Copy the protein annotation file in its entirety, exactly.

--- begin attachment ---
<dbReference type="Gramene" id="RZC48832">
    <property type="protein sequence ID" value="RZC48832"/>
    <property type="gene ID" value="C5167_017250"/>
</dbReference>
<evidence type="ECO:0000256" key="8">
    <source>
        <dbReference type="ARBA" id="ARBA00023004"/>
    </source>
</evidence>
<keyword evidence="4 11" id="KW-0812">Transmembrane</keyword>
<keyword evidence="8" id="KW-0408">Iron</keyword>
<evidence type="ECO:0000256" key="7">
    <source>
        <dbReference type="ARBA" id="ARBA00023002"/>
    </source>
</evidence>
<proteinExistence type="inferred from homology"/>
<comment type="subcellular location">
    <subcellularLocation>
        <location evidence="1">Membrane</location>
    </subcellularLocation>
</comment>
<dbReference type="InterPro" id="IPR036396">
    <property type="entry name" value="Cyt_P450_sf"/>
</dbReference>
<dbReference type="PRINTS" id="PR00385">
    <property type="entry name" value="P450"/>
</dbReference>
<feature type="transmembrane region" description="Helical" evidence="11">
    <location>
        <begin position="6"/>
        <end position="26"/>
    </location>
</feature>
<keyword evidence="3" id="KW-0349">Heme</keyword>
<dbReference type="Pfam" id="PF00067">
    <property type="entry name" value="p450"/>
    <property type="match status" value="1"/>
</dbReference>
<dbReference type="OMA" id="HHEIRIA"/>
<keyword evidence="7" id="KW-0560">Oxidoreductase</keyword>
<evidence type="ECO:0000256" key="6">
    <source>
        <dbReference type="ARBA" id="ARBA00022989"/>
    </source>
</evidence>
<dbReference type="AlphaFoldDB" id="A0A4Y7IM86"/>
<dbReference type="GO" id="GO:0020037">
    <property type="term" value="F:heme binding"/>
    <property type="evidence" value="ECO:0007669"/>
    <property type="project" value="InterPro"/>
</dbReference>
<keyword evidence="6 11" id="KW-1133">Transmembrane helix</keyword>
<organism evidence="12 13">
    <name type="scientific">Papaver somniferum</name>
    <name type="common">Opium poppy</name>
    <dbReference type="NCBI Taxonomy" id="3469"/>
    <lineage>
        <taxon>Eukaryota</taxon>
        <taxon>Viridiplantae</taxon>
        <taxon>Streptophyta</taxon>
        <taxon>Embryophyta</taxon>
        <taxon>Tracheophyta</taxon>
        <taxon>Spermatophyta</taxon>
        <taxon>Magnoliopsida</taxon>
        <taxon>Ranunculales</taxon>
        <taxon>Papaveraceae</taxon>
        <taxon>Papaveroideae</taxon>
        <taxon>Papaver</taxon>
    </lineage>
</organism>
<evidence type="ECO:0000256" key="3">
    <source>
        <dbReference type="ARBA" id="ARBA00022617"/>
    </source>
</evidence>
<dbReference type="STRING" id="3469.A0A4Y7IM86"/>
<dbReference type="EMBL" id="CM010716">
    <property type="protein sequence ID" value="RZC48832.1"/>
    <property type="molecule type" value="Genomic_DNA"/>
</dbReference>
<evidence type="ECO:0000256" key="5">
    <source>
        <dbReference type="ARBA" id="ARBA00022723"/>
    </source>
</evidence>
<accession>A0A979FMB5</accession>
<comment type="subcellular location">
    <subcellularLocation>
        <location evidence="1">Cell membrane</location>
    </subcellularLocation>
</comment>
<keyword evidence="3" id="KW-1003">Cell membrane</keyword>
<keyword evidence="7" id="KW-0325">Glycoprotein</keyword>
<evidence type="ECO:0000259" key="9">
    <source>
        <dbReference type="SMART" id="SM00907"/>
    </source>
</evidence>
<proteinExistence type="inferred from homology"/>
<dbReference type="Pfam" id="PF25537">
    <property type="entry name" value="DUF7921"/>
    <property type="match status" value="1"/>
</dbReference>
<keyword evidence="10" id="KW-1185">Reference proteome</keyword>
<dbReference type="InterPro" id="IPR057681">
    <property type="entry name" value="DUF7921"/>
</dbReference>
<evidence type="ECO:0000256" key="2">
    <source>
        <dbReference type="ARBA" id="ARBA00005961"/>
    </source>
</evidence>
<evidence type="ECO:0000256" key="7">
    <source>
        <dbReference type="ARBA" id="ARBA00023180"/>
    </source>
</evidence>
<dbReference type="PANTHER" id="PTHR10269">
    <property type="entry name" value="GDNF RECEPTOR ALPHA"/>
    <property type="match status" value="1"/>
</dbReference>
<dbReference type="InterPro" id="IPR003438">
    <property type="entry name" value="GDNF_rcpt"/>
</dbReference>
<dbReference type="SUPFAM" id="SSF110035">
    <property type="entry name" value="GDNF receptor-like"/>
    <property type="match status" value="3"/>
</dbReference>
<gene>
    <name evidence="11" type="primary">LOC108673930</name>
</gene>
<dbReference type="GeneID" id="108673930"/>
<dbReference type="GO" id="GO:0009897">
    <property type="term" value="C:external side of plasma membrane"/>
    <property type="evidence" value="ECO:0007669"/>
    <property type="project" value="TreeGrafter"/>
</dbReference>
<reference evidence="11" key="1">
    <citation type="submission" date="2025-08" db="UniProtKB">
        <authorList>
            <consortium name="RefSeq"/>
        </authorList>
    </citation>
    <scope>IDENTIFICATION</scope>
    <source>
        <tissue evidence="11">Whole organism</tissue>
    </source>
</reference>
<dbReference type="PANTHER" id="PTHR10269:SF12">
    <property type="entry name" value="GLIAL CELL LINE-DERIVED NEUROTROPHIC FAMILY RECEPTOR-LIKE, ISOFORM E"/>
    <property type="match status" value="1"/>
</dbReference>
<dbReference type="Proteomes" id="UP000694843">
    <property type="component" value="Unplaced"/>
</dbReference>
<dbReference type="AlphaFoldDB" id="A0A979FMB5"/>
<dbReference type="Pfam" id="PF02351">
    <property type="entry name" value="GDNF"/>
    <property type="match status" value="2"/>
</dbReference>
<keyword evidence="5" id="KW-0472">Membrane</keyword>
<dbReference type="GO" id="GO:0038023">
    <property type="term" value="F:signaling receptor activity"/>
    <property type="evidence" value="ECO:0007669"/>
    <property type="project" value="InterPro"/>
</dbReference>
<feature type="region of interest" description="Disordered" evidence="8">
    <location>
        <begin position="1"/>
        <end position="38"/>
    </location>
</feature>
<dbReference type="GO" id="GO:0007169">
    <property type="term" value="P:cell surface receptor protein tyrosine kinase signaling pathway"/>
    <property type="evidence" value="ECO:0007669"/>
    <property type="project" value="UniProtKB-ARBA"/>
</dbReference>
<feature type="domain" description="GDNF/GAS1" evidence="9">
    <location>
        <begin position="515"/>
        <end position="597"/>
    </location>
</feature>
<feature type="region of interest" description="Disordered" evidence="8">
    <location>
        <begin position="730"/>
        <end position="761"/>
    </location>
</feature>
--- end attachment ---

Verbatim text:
<dbReference type="Gramene" id="RZC48832">
    <property type="protein sequence ID" value="RZC48832"/>
    <property type="gene ID" value="C5167_017250"/>
</dbReference>
<evidence type="ECO:0000256" key="8">
    <source>
        <dbReference type="ARBA" id="ARBA00023004"/>
    </source>
</evidence>
<keyword evidence="4 11" id="KW-0812">Transmembrane</keyword>
<keyword evidence="8" id="KW-0408">Iron</keyword>
<evidence type="ECO:0000256" key="7">
    <source>
        <dbReference type="ARBA" id="ARBA00023002"/>
    </source>
</evidence>
<proteinExistence type="inferred from homology"/>
<comment type="subcellular location">
    <subcellularLocation>
        <location evidence="1">Membrane</location>
    </subcellularLocation>
</comment>
<dbReference type="InterPro" id="IPR036396">
    <property type="entry name" value="Cyt_P450_sf"/>
</dbReference>
<dbReference type="PRINTS" id="PR00385">
    <property type="entry name" value="P450"/>
</dbReference>
<feature type="transmembrane region" description="Helical" evidence="11">
    <location>
        <begin position="6"/>
        <end position="26"/>
    </location>
</feature>
<keyword evidence="3" id="KW-0349">Heme</keyword>
<dbReference type="Pfam" id="PF00067">
    <property type="entry name" value="p450"/>
    <property type="match status" value="1"/>
</dbReference>
<dbReference type="OMA" id="HHEIRIA"/>
<keyword evidence="7" id="KW-0560">Oxidoreductase</keyword>
<evidence type="ECO:0000256" key="6">
    <source>
        <dbReference type="ARBA" id="ARBA00022989"/>
    </source>
</evidence>
<dbReference type="AlphaFoldDB" id="A0A4Y7IM86"/>
<dbReference type="GO" id="GO:0020037">
    <property type="term" value="F:heme binding"/>
    <property type="evidence" value="ECO:0007669"/>
    <property type="project" value="InterPro"/>
</dbReference>
<keyword evidence="6 11" id="KW-1133">Transmembrane helix</keyword>
<organism evidence="12 13">
    <name type="scientific">Papaver somniferum</name>
    <name type="common">Opium poppy</name>
    <dbReference type="NCBI Taxonomy" id="3469"/>
    <lineage>
        <taxon>Eukaryota</taxon>
        <taxon>Viridiplantae</taxon>
        <taxon>Streptophyta</taxon>
        <taxon>Embryophyta</taxon>
        <taxon>Tracheophyta</taxon>
        <taxon>Spermatophyta</taxon>
        <taxon>Magnoliopsida</taxon>
        <taxon>Ranunculales</taxon>
        <taxon>Papaveraceae</taxon>
        <taxon>Papaveroideae</taxon>
        <taxon>Papaver</taxon>
    </lineage>
</organism>
<evidence type="ECO:0000256" key="3">
    <source>
        <dbReference type="ARBA" id="ARBA00022617"/>
    </source>
</evidence>
<dbReference type="STRING" id="3469.A0A4Y7IM86"/>
<dbReference type="EMBL" id="CM010716">
    <property type="protein sequence ID" value="RZC48832.1"/>
    <property type="molecule type" value="Genomic_DNA"/>
</dbReference>
<evidence type="ECO:0000256" key="5">
    <source>
        <dbReference type="ARBA" id="ARBA00022723"/>
    </source>
</evidence>
<accession>A0A979FMB5</accession>
<comment type="subcellular location">
    <subcellularLocation>
        <location evidence="1">Cell membrane</location>
    </subcellularLocation>
</comment>
<keyword evidence="3" id="KW-1003">Cell membrane</keyword>
<keyword evidence="7" id="KW-0325">Glycoprotein</keyword>
<evidence type="ECO:0000259" key="9">
    <source>
        <dbReference type="SMART" id="SM00907"/>
    </source>
</evidence>
<proteinExistence type="inferred from homology"/>
<dbReference type="Pfam" id="PF25537">
    <property type="entry name" value="DUF7921"/>
    <property type="match status" value="1"/>
</dbReference>
<keyword evidence="10" id="KW-1185">Reference proteome</keyword>
<dbReference type="InterPro" id="IPR057681">
    <property type="entry name" value="DUF7921"/>
</dbReference>
<evidence type="ECO:0000256" key="2">
    <source>
        <dbReference type="ARBA" id="ARBA00005961"/>
    </source>
</evidence>
<evidence type="ECO:0000256" key="7">
    <source>
        <dbReference type="ARBA" id="ARBA00023180"/>
    </source>
</evidence>
<dbReference type="PANTHER" id="PTHR10269">
    <property type="entry name" value="GDNF RECEPTOR ALPHA"/>
    <property type="match status" value="1"/>
</dbReference>
<dbReference type="InterPro" id="IPR003438">
    <property type="entry name" value="GDNF_rcpt"/>
</dbReference>
<dbReference type="SUPFAM" id="SSF110035">
    <property type="entry name" value="GDNF receptor-like"/>
    <property type="match status" value="3"/>
</dbReference>
<gene>
    <name evidence="11" type="primary">LOC108673930</name>
</gene>
<dbReference type="GeneID" id="108673930"/>
<dbReference type="GO" id="GO:0009897">
    <property type="term" value="C:external side of plasma membrane"/>
    <property type="evidence" value="ECO:0007669"/>
    <property type="project" value="TreeGrafter"/>
</dbReference>
<reference evidence="11" key="1">
    <citation type="submission" date="2025-08" db="UniProtKB">
        <authorList>
            <consortium name="RefSeq"/>
        </authorList>
    </citation>
    <scope>IDENTIFICATION</scope>
    <source>
        <tissue evidence="11">Whole organism</tissue>
    </source>
</reference>
<dbReference type="PANTHER" id="PTHR10269:SF12">
    <property type="entry name" value="GLIAL CELL LINE-DERIVED NEUROTROPHIC FAMILY RECEPTOR-LIKE, ISOFORM E"/>
    <property type="match status" value="1"/>
</dbReference>
<dbReference type="Proteomes" id="UP000694843">
    <property type="component" value="Unplaced"/>
</dbReference>
<dbReference type="AlphaFoldDB" id="A0A979FMB5"/>
<dbReference type="Pfam" id="PF02351">
    <property type="entry name" value="GDNF"/>
    <property type="match status" value="2"/>
</dbReference>
<keyword evidence="5" id="KW-0472">Membrane</keyword>
<dbReference type="GO" id="GO:0038023">
    <property type="term" value="F:signaling receptor activity"/>
    <property type="evidence" value="ECO:0007669"/>
    <property type="project" value="InterPro"/>
</dbReference>
<feature type="region of interest" description="Disordered" evidence="8">
    <location>
        <begin position="1"/>
        <end position="38"/>
    </location>
</feature>
<dbReference type="GO" id="GO:0007169">
    <property type="term" value="P:cell surface receptor protein tyrosine kinase signaling pathway"/>
    <property type="evidence" value="ECO:0007669"/>
    <property type="project" value="UniProtKB-ARBA"/>
</dbReference>
<feature type="domain" description="GDNF/GAS1" evidence="9">
    <location>
        <begin position="515"/>
        <end position="597"/>
    </location>
</feature>
<feature type="region of interest" description="Disordered" evidence="8">
    <location>
        <begin position="730"/>
        <end position="761"/>
    </location>
</feature>